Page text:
As newly elected officers of United Teachers Los Angeles, we want the public to know who we are, where we stand and what we will do when we take office July 1. The most important thing is this: We are classroom teachers -- not politicians or bureaucrats -- and we hope this background will help us in the fight to ensure that all students receive the best education possible.
Unfortunately, the current "reforms" in education -- including excessive standardized testing, a one-size-fits-all mandated curriculum and the imposition of sanctions designed to scapegoat teachers for the educational system's problems -- actually undermine authentic student achievement, demoralize teachers and push more kids out of school. We have a different starting point.
We believe that every student has unique needs and that the role of public education is to meet those needs. Our top priorities will be to lower class size; reduce the amount of standardized testing so that students will receive more instructional time; and work to convince the Los Angeles Unified School District that teachers, not district bureaucrats, should be the driving force behind curriculum and professional development.
We also will fight for decent salaries and benefits for teachers and other UTLA members. This is critical in retaining good teachers and attracting bright young people from college, as well as the second- and third- career teachers who have so much to offer and whom we desperately need.
Because we believe that a union is only as strong as its membership, our first task is to help UTLA members organize around their many issues and concerns. Then we need to build lasting alliances with parents and other school workers, such as custodians and secretaries. This is essential because it will take a powerful grass-roots coalition for public education to win the funding from Sacramento and Washington needed to make real progress.
We also believe that it is the responsibility of teachers, along with our allies, to fight against the various punitive and divisive proposals that parade as reforms. One example is Gov. Arnold Schwarzenegger's proposal to impose a merit pay system on teachers, which rests on the mistaken assumption that teachers either have to be bribed or punished to teach better. We believe that teachers should be encouraged to work collaboratively, not pitted against one another.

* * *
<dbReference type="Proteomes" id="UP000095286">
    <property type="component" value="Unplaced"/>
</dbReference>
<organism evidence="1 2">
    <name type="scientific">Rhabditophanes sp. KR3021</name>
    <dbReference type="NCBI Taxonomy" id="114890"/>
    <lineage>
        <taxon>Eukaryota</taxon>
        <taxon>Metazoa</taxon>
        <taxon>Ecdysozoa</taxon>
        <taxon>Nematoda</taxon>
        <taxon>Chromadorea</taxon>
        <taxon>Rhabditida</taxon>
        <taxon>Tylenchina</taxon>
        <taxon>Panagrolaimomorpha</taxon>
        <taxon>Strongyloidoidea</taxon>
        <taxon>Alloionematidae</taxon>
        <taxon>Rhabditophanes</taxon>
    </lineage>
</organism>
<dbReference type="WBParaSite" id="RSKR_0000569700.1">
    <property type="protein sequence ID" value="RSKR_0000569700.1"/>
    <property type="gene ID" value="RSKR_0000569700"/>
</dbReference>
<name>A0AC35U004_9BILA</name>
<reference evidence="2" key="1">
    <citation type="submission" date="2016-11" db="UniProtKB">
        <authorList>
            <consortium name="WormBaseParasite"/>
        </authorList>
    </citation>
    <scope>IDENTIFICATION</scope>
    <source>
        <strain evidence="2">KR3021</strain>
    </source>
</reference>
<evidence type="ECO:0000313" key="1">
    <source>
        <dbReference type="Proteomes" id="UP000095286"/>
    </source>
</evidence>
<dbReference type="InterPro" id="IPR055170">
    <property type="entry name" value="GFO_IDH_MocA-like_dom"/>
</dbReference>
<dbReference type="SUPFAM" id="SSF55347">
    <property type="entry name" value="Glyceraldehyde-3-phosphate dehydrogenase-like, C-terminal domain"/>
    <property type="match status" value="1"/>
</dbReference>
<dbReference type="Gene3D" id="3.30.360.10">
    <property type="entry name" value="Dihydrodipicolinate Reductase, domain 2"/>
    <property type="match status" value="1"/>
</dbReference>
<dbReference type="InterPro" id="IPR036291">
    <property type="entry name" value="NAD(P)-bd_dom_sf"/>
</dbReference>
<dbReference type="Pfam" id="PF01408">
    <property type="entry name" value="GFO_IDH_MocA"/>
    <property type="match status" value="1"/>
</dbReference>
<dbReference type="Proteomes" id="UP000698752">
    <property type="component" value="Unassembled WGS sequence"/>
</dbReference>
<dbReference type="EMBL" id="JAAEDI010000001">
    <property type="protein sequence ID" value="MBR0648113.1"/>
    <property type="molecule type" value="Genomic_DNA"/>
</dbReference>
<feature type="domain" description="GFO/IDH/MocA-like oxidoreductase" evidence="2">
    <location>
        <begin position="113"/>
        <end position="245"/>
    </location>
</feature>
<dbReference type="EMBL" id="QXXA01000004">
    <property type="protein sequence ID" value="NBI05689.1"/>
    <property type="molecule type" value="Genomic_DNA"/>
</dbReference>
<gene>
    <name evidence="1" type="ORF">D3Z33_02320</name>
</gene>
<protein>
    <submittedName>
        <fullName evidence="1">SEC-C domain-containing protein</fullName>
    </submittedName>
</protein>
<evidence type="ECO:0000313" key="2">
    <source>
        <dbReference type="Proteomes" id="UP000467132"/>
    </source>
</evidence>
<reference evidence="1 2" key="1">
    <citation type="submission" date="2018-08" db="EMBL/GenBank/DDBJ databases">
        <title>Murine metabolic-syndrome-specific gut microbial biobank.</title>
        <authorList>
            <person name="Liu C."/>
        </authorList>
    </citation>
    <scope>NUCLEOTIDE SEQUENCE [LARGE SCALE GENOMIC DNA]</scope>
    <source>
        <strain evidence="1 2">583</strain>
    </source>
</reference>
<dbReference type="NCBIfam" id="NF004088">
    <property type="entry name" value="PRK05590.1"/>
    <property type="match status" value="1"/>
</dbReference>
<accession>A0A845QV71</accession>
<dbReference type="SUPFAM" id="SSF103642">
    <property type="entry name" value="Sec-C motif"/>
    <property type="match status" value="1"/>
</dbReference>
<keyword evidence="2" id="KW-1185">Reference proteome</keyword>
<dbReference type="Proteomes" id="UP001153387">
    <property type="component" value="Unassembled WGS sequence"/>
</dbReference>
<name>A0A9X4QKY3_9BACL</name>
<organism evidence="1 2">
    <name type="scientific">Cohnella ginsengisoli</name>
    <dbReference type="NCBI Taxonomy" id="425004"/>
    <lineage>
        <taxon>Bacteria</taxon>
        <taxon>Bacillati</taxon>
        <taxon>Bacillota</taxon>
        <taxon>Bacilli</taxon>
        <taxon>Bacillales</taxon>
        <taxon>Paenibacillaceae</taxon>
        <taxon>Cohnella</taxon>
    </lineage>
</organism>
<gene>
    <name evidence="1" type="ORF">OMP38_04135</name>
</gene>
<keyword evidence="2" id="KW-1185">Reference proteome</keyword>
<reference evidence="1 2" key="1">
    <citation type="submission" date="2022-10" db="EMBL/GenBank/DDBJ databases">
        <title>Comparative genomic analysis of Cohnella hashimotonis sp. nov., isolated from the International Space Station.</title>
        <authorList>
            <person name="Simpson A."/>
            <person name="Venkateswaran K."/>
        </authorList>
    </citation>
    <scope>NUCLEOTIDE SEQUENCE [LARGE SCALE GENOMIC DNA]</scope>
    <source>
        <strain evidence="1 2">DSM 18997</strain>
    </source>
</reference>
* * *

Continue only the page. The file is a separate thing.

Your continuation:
Even more damaging to public education are the anti-student, anti-teacher provisions of the federal No Child Left Behind law, which virtually guarantee that every public school in the United States eventually will be deemed a "failure," leading, ultimately, to the privatization of public schools.
Currently, the law is forcing 73 LAUSD schools to restructure, many of them because their special-education students -- some of whom are learning-disabled -- did not meet the proficiency standards that were established for other students. Other schools have "failed" because the students who are still learning English, many of whom are recent immigrants, did not perform up to the test standards originally created for native English speakers.
Rather than addressing the real needs of such schools, which are mainly in low-income areas of the city and suffer from overcrowding and underfunding, the LAUSD is considering "reconstituting" some of them. Under that system, the entire school staff would be dismissed and forced to reapply individually.
Under our leadership, UTLA will resist these attacks on students and teachers. We will work to educate our own members, parents and the public about how No Child Left Behind forces teachers to narrow the curriculum and "teach to the test," rather than engage our students in deeper, stimulating inquiries and activities.
As union leaders, we will work to protect our members from administrative abuse and harassment. But just as important, we want to help organize a movement that makes schools places where students love to learn and teachers love to teach.